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Simultaneous Implementation of Experimental Centric Pedagogy in 13 ECE Programs

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Conference

2015 ASEE Annual Conference & Exposition

Location

Seattle, Washington

Publication Date

June 14, 2015

Start Date

June 14, 2015

End Date

June 17, 2015

ISBN

978-0-692-50180-1

ISSN

2153-5965

Conference Session

Electrical and Computer Engineering Curriculum Design and Evaluation

Tagged Division

Electrical and Computer

Tagged Topic

Diversity

Page Count

6

Page Numbers

26.1375.1 - 26.1375.6

DOI

10.18260/p.24712

Permanent URL

https://peer.asee.org/24712

Download Count

72

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Paper Authors

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Kenneth A Connor Rensselaer Polytechnic Institute

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Kenneth Connor is a professor in the Department of Electrical, Computer, and Systems Engineering (ECSE) where he teaches courses on electromagnetics, electronics and instrumentation, plasma physics, electric power, and general engineering. His research involves plasma physics, electromagnetics, photonics, biomedical sensors, engineering education, diversity in the engineering workforce, and technology enhanced learning. He learned problem solving from his father (ran a gray iron foundry), his mother (a nurse) and grandparents (dairy farmers). He has had the great good fortune to always work with amazing people, most recently professors teaching circuits and electronics from 13 HBCU ECE programs and the faculty, staff and students of the SMART LIGHTING ERC, where he is Education Director. He was ECSE Department Head from 2001 to 2008 and served on the board of the ECE Department Heads Association from 2003 to 2008.

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Yacob Astatke Morgan State University

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Charles J. Kim Howard University

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Charles Kim is a professor in Electrical and Computer Engineering at Howard University. He received a Ph.D. degree in Electrical Engineering from Texas A&M University in 1989, and worked as a researcher at Texas A&M University before he took an assistant professor at the University of Suwon in 1994. Since 1999, he is with Howard University. Dr. Kim's research interests include energy systems, fault detection and anticipation, embedded computing, safety-critical computer systems, and intelligent systems application. Dr. Kim is active in practicing experiential learning in engineering education with personal instrumentation such as mobile studio.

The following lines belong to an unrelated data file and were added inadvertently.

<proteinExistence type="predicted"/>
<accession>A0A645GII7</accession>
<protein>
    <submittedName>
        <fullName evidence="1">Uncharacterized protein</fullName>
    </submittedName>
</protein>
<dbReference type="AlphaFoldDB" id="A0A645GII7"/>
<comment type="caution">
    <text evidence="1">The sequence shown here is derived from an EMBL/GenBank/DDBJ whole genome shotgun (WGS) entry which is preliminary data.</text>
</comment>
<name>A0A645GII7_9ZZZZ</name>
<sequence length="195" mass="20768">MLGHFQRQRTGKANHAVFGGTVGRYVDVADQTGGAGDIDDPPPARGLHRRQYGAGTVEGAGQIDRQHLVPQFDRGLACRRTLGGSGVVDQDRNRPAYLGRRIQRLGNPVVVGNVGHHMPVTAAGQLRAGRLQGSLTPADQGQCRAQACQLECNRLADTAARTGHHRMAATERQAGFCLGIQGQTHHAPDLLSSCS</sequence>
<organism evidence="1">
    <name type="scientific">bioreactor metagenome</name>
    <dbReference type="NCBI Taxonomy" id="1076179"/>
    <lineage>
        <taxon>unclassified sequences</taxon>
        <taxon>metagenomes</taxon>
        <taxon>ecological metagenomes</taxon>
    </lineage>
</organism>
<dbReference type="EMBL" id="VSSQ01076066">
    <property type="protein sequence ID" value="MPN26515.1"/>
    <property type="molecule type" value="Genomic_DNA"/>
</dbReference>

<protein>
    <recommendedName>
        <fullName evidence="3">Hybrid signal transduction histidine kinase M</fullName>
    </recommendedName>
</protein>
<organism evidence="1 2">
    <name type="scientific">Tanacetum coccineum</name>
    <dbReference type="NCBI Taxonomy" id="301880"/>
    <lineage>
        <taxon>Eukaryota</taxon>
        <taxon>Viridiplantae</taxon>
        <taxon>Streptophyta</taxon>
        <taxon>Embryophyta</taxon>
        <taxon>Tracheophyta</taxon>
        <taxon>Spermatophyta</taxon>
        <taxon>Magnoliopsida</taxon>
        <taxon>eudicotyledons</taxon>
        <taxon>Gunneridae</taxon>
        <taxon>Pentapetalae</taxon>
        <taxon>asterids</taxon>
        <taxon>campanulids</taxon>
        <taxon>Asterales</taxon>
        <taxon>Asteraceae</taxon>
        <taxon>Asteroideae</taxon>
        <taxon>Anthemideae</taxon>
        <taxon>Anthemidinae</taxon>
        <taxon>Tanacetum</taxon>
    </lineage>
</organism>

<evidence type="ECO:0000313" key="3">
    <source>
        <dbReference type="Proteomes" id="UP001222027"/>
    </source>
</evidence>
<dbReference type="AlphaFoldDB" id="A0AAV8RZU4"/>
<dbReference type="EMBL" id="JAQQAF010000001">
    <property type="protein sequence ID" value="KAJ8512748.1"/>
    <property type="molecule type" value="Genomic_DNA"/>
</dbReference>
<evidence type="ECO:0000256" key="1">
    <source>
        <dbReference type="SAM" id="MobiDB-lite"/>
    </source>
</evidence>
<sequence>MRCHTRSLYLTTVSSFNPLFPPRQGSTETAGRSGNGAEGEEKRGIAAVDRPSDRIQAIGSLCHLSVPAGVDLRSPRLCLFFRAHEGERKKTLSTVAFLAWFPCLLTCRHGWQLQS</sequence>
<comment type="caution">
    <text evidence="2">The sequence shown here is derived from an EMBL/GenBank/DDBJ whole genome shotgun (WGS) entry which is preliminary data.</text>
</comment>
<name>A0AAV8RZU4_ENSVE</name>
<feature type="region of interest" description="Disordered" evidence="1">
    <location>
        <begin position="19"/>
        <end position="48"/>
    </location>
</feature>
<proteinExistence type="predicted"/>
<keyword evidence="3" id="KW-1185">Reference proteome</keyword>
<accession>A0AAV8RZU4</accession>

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Abdelnasser A Eldek Jackson State University

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Dr. Abdelnasser A. Eldek obtained his Ph.D. in Electrical Engineering in 2004 from the University of Mississippi. Currently, he is Associate Professor with the Department of Electrical and Computer Engineering at Jackson State University. His main research areas include Applied Electromagnetics, Antennas, Phased Arrays, RF/Microwave Circuits, Metamaterial, and Numerical Methods.

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Hamid R. Majlesein Southern University and A&M College

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Dr. Majlesein's is currently a professor at the Department of Electrical Engineering in Southern University and A&M College. He also has worked as the Department Head of Electrical Engineering from 2010-2014. His research interests are in the areas of Electric Power Systems, Computer Networks, and Digital Signal Processing. Dr. Majlesein's teaching interests are in the areas of Circuits Analysis, Electric Machinery, Signals and Systems, Digital Signal Processing, Control Systems, Power Systems, Probability and Random Signals, and Computer Networks.